IMF chief urges more aid for poorest countries

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International Monetary Fund chief Dominique Strauss-Kahn urged stepped-up aid for poor countries that were innocent victims of the global financial crisis.
Speaking to the Centre for Global Development a week before next week’s Group of 20 leaders’ gathering in Pittsburgh, the IMF managing director estimated that low-income countries need another $55 billion (R410 billion) in financing for this year and next, Reuters reports.
Strauss-Kahn said the IMF could provide about one-third of the needed additional financing for poor countries through new resources that its member countries have pledged, but donors need to step up to the plate.
“A further scaling up of aid is needed urgently,” he said.
A day earlier, World Bank President Robert Zoellick called on G20 leaders at their September 24-25 meeting to increase resources for the poorest countries and not to forget them as the economies of richer countries gradually recover.
“We’re entering a new danger zone, not of freefall, but of complacency,” Zoellick warned a theme that Strauss-Kahn also picked up on.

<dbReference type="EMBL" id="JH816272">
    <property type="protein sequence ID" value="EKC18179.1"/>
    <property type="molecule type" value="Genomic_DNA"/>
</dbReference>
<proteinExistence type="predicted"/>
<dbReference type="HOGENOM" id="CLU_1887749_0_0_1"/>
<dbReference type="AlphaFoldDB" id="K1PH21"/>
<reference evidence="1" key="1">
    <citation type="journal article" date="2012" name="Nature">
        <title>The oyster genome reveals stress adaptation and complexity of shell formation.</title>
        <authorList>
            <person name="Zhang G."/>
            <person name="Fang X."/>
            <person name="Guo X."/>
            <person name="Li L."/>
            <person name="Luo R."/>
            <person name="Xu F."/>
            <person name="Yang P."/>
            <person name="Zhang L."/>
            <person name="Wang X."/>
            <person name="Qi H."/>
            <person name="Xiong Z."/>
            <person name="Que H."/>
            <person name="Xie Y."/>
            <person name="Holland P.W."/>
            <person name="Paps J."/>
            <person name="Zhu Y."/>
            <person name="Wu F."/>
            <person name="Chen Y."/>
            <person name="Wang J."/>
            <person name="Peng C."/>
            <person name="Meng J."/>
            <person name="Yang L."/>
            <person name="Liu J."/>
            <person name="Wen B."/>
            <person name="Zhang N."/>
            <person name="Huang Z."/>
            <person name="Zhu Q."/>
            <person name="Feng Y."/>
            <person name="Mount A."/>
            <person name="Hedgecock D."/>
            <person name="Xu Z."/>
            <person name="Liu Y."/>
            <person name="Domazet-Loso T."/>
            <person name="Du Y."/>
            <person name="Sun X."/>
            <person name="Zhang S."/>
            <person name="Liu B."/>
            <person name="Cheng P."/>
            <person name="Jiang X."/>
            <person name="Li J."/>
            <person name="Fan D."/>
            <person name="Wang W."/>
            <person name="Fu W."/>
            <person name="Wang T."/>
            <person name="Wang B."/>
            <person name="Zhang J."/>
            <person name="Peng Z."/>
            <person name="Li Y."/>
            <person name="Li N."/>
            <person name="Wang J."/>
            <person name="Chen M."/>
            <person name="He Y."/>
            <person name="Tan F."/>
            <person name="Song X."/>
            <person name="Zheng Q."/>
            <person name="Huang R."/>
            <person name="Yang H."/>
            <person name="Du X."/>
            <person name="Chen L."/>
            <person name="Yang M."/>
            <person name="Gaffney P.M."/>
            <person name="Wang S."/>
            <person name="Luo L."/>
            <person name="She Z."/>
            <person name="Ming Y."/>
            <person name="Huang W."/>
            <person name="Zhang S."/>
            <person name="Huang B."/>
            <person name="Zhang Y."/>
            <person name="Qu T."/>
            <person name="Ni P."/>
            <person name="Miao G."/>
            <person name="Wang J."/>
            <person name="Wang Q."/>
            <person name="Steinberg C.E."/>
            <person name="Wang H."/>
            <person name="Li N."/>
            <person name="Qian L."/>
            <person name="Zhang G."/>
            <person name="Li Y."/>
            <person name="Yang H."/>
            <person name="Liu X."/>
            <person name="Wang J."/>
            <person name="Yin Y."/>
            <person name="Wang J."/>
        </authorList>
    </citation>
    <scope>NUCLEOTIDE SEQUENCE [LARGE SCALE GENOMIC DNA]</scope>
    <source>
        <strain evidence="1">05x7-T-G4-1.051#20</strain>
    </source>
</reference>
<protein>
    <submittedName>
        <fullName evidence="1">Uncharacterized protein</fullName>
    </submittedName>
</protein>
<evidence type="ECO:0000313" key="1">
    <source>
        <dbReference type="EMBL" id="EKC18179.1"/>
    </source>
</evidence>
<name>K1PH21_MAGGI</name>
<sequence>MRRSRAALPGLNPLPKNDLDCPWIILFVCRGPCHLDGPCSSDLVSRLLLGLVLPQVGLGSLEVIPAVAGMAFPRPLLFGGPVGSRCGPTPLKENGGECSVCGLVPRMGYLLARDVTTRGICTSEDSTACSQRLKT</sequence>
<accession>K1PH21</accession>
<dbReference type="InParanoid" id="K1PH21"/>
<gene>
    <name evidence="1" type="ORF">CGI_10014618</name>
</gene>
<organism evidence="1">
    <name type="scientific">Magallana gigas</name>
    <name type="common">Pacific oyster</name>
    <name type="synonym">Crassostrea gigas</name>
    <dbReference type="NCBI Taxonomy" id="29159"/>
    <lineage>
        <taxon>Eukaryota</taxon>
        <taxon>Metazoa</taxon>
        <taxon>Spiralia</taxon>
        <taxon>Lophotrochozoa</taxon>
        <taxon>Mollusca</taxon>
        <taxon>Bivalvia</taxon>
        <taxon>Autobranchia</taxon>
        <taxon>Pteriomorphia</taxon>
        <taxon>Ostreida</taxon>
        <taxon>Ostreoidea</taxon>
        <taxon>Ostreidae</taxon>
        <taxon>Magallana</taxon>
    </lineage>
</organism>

“At times like this, there is always a temptation for countries to retreat inwards, to look first to their own problems, to respond primarily to domestic political needs and demands,” Strauss-Kahn said.
But he warned that if that happens, years of progress might be unwound and democracy in some of the poorest countries would be put at risk.
“These countries desperately need financing to tide them over, to give them adequate breathing space to cope with the crisis,” Strauss-Kahn said, noting that recent drought in East Africa highlights the urgency of challenges faced by the poor.
The IMF is taking steps to make its financing for the poor cheaper, charging no interest through the end of 2011 on so-called concessional financing. This type of financing is typically for long maturities and at below-market rates.
Strauss-Kahn’s message was not entirely bleak.
“I do expect a recovery in 2010, when low-income countries should be able to ride the wave of rising world demand,” he said, but the pace of global recovery was “far from assured” and poor countries may suffer after-effects for years.

Pic: IMF Chief- Dominique Strauss- Kahn